Over the past decade, aid and trade have become increasingly enmeshed as trade is seen as a key element of developing countries’ development strategies. The role of liberalized trade and investment regimes in ending global poverty is highly politicized as the analysis of development agencies, academics and civil society organizations continues to be dismissed by organizations such as the WTO.

The increasing centrality of trade as a means for development received its clearest articulation in the World Trade Organization’s (WTO) Doha Development Agenda that was the result of the November 2001 WTO Ministerial in Doha, Qatar. This declaration laid out a framework for the WTO’s new negotiations. With the majority of WTO Members as developing countries, these negotiations were to “seek to place their needs and interests at the heart of the Work Programme.”1

Negotiations since that time have largely failed developing countries as “their needs and interests” in more equitable trade relations and protection for those living in poverty ignored.2 Rather, the WTO has used Trade-Related Capacity Building (TRCB)3 as the key element of its push for the full integration of developing countries in the global economy through liberalized trade and investment and to build political support for the launch of negotiations on new issues of concern to industrial countries in Europe and North America.

The spirit of the Development Agenda, has been relentlessly undermined by donor countries’ reluctance to make development friendly concessions through Special and Differential Treatment (S&DT) or through the support of developing country negotiating positions. Rather, donors have used TRCB as their primary “concession” to development. At Doha there were references to TRCB in 12 paragraphs of the ministerial declaration.4 The importance the WTO and donors have placed on TRCB warrants further analysis. The ways in which TRCB is delivered, the organizations that are delivering it, and the types of capacity it is building will have significant impacts on the role of trade as a means for poverty reduction.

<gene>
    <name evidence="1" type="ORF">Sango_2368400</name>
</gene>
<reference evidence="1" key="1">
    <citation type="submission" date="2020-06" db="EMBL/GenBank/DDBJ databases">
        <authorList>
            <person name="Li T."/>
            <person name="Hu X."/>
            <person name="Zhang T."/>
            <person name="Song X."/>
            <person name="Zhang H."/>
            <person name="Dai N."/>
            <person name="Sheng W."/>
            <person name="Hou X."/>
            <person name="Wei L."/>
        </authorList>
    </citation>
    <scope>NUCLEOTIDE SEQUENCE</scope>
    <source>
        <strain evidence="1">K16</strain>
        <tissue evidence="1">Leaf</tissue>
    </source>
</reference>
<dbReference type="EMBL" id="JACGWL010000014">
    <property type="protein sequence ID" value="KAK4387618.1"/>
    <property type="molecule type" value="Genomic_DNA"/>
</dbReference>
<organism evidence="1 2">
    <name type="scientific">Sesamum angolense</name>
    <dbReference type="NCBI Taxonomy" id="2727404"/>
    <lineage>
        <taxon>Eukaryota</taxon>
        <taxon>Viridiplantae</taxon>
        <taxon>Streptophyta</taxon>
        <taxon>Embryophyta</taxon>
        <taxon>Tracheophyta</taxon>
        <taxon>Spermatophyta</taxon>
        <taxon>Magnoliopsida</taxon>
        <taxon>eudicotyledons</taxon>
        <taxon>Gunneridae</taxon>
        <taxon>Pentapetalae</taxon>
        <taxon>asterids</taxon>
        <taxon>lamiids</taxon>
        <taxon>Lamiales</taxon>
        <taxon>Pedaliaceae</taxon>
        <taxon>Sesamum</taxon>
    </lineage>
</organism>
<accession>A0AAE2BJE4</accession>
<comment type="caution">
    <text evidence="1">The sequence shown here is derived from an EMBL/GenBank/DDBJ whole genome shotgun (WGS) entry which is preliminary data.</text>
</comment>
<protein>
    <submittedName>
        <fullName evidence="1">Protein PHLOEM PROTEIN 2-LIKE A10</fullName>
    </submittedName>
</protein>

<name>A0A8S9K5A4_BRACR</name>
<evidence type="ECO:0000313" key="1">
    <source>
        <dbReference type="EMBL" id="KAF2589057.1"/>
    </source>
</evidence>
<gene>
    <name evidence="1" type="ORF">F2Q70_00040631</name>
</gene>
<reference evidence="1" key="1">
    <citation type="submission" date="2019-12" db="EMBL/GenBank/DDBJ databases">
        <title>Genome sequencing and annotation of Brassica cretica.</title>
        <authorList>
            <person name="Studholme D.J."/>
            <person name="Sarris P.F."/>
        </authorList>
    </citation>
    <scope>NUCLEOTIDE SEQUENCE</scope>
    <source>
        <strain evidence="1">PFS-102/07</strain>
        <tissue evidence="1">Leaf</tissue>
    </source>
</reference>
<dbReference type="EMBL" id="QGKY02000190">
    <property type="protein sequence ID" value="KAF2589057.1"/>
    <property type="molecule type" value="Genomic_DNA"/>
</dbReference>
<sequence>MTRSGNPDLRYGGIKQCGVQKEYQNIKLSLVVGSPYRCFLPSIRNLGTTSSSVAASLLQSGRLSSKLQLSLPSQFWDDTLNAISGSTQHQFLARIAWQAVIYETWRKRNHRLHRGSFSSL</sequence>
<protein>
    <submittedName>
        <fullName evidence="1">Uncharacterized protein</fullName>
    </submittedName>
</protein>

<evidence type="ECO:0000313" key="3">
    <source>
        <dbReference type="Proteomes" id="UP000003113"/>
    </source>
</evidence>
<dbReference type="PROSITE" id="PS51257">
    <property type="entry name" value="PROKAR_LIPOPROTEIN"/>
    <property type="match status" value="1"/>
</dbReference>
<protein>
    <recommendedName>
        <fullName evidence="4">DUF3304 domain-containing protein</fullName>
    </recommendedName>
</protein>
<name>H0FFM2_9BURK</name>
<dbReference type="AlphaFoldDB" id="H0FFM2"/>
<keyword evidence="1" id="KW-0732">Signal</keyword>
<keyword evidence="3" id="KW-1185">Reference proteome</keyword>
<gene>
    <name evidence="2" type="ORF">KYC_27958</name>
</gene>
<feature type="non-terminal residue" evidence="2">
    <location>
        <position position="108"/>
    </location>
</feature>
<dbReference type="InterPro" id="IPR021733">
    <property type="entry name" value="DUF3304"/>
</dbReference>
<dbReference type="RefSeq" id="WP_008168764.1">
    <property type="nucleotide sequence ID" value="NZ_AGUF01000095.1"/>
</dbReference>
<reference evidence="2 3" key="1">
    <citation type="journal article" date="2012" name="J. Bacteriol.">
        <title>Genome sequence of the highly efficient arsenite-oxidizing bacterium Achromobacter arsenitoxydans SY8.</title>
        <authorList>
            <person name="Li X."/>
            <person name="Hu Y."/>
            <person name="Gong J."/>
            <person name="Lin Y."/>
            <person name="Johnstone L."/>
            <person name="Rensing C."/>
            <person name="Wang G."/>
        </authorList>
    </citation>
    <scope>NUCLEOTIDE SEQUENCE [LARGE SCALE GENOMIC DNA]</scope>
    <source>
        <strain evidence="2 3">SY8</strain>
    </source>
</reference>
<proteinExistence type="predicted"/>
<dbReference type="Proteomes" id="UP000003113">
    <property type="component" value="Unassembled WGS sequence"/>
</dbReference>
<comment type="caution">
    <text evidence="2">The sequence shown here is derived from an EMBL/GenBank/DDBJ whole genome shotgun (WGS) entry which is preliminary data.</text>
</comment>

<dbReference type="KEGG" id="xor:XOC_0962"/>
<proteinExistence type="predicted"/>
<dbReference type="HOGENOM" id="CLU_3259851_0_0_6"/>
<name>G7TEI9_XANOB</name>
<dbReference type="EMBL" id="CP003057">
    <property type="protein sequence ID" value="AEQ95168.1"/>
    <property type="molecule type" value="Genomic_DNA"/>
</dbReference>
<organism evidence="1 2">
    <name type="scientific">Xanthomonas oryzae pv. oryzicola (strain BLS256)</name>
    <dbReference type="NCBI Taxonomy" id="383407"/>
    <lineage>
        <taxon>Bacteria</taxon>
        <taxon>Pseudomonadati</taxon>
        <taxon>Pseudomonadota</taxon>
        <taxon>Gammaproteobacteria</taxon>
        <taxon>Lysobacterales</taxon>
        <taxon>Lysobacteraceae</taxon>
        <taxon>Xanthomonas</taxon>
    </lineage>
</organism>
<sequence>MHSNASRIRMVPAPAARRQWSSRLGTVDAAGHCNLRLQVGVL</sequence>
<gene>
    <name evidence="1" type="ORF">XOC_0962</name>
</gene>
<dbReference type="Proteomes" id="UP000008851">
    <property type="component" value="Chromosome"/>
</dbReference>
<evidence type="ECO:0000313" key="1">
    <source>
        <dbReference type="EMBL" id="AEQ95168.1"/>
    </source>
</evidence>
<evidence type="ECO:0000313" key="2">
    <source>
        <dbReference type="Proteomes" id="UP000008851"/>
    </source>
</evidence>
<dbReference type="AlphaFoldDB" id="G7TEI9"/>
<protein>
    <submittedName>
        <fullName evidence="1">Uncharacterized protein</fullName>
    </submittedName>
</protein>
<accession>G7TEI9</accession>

The importance trade and development officials from industrial countries are placing on TRCB is evident in the significant funding levels that are now flowing towards these programs. In their review of TRCB activities, the Canadian Council for International Co-operation has noted that although it is difficult to get an accurate and comprehensive picture of the total funding picture, “[e]stimates for total global funds committed to TRCB in 2001 are [US$466 million] in support of trade policy and regulations, [US$1,016 million] in support of trade development, and [US$25.7 million] to the four multilateral trade capacity providers.”5 Bilateral donor support in 2001 for trade policy and regulations was US$269 million of the global total and US$703 million in support of trade development of the total contributions.6 The funding situation has increased dramatically since 2001 as donors continue to channel increasing funding towards TRCB programming. Although the WTO’s TRCB Database reveals a slight decrease in total TRCB funding between 2001 and 2002, the funding commitments from several major donors, including the European Commission, and the World Bank, were increased in 2003 and expectations are that commitments will continue to increase throughout the year.7

There is no doubt that trade can play a significant role in poverty reduction strategies and national development goals, but increasing trade alone does not reduce poverty. Trade is a means for ending poverty, not an end in itself.

This Reality Check provides an overview of TRCB and highlights the orientation and goals of current approaches to capacity building. By examining what is covered by TRCB and some of the major programmes, we will be able to highlight the major weaknesses in its design and delivery. These weaknesses have led to the conclusion that funding for TRCB, as currently conceived and used by donor countries, is off-target if it is to truly make a significant contribution towards reducing poverty in developing countries. Recommendations will be advanced for refocusing TRCB in order to strengthen capacities in developing countries to understand how trade policies influence and can form an element of strategies to improve the livelihoods of those living in poverty.


  1. WTO, 2001.
  2. See for example, CCIC, 2003, March.
  3. It should be noted that there are several terms used for what will commonly be referred to as Trade-Related Capacity Building. Trade-Related Technical Assistance (TRTA) and Trade-Related Technical Cooperation (TRTC) are encompassed by the broad term of TRCB, whose programming includes TRTA and TRTC activities.
  4. Commitments on TRCB are made in paragraphs 16, 21, 24, 27, 33, 38 to 43 of the Doha Ministerial Declaration. WTO, 2001.
  5. CCIC, 2003: 30. Canadian $ converted to US$ using the standard conversion rate of C$1.56 to US$1.
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